February 21, 2020   8:09am

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How to live healthier and longer? Have more friends…

Along with a good diet and regular exercise, there’s also another key element to longevity– friendship. According to “What are Friends For? A Longer Life,” in The New York Times, “Researchers are only now starting to pay attention to the importance of friendship and social networks in overall health. A 10-year Australian study found that older people with a large circle of friends were 22 percent less likely to die during the study period than those with fewer friends. A large 2007 study showed an increase of nearly 60 percent in the risk for obesity among people whose friends gained weight. And last year, Harvard researchers reported that strong social ties could promote brain health as we age.”The article references an interesting book that follows the friendship of 11 childhood friends from Iowa to illustrate its point. The book, “The Girls From Ames: A Story of Women and a 40-Year Friendship” by Jeffrey Zaslow shows “how their close friendships have shaped their lives and continue to sustain them.” In the book two of the friends develop breast cancer, with one saying that “her friends from Ames have been an essential factor in her treatment and recovery.”

And it could be an essential factor in the recovery of all breast cancer patients. A 2006 study of women with breast cancer found that those without friends were four times as likely to die than those with at least 10 friends in their social circle– outweighing even family members and spouses.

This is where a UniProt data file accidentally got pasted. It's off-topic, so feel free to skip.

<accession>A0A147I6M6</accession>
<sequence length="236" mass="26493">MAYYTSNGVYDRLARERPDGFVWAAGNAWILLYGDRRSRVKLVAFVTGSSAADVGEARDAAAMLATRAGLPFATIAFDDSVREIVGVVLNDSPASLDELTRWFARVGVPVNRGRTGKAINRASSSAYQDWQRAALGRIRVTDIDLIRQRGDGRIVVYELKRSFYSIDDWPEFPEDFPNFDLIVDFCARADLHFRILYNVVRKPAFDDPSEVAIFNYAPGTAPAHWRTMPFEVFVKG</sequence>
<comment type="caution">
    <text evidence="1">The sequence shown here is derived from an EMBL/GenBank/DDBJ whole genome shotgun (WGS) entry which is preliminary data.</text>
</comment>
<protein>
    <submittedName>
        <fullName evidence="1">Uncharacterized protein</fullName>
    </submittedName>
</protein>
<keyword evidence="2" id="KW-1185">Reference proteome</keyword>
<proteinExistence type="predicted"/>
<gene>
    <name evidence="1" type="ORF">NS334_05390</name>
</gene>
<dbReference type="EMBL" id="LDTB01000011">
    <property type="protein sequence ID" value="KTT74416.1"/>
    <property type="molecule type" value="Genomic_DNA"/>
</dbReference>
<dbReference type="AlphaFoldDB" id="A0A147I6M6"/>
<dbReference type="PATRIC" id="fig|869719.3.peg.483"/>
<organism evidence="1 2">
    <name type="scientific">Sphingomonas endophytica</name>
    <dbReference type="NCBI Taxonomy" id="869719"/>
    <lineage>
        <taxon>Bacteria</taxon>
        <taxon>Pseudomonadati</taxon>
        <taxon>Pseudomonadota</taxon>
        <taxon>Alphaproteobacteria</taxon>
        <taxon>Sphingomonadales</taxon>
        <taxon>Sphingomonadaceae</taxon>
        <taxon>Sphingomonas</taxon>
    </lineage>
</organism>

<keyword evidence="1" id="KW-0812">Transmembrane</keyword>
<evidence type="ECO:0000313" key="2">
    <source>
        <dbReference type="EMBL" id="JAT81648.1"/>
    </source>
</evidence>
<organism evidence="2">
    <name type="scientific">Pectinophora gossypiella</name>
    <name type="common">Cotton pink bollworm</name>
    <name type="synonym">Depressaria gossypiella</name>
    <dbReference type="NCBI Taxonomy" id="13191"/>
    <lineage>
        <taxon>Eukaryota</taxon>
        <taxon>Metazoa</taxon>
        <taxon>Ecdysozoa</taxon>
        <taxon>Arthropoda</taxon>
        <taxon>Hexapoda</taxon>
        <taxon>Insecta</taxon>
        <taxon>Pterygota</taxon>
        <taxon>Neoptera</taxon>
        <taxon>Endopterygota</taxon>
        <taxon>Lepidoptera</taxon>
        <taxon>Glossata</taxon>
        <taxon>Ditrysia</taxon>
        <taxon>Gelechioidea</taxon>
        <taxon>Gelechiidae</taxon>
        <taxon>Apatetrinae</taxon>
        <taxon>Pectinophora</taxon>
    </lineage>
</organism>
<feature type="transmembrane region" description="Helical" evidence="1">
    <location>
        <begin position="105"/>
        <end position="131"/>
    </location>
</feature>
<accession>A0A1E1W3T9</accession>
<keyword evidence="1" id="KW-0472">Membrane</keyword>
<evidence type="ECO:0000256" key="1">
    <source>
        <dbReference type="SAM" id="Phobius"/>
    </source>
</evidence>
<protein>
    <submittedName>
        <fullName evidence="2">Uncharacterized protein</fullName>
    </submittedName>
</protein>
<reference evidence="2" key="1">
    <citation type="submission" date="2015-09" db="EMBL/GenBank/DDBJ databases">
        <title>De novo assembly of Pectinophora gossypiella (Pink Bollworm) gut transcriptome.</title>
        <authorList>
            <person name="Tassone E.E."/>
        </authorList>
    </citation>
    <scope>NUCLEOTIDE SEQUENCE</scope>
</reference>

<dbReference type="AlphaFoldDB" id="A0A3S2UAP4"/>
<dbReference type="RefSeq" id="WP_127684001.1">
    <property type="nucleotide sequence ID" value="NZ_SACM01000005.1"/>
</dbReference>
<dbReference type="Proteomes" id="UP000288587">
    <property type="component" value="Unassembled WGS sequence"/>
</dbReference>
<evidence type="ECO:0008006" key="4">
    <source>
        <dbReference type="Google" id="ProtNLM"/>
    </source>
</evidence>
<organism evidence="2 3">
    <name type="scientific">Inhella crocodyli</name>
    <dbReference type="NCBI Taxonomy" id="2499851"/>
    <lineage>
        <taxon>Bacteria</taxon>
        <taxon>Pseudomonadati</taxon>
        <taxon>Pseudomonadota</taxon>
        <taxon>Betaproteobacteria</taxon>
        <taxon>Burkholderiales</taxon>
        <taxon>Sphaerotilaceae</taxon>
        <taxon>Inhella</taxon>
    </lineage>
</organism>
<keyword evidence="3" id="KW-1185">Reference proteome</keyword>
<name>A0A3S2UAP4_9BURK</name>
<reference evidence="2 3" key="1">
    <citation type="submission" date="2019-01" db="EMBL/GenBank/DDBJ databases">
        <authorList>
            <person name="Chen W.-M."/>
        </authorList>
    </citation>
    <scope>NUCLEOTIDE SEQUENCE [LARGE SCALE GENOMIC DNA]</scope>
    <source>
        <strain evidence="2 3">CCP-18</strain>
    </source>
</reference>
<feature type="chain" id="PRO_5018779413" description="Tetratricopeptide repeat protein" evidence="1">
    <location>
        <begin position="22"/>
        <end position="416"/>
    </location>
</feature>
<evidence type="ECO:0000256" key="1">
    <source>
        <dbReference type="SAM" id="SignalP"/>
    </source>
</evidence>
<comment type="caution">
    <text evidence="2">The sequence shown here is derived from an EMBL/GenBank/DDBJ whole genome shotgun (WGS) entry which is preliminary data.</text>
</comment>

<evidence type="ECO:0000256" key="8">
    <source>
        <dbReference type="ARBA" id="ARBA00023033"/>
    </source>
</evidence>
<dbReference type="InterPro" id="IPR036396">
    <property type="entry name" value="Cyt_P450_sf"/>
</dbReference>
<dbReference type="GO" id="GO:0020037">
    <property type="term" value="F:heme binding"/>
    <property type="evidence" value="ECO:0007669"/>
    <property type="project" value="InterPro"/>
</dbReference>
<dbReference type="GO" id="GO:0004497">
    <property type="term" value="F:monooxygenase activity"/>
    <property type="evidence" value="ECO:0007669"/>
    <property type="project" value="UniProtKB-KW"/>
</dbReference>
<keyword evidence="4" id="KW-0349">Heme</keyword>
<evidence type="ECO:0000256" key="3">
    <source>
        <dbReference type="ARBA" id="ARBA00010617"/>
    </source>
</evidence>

Friendship doesn’t only prove a factor in potentially fatal diseases though, the article also points out that those with friends are less likely to catch colds, perhaps because they have lower stress levels.

Another study conducted by the University of Virginia had students walk up a steep hill with a heavy backpack. Those that made the trek with close friends recorded the hill as being less steep than those who did the hike solo. And, what’s more interesting, the longer the friends walking together knew each other, the less steep the hill was recorded to be.

“People with stronger friendship networks feel like there is someone they can turn to,” said Karen A. Roberto, director of the center for gerontology at Virginia Tech. “Friendship is an undervalued resource. The consistent message of these studies is that friends make your life better.”


The New York Times, “What Are Friends For? A Longer Life,” Tara Parker-Pope, April 21, 2009, Page D1

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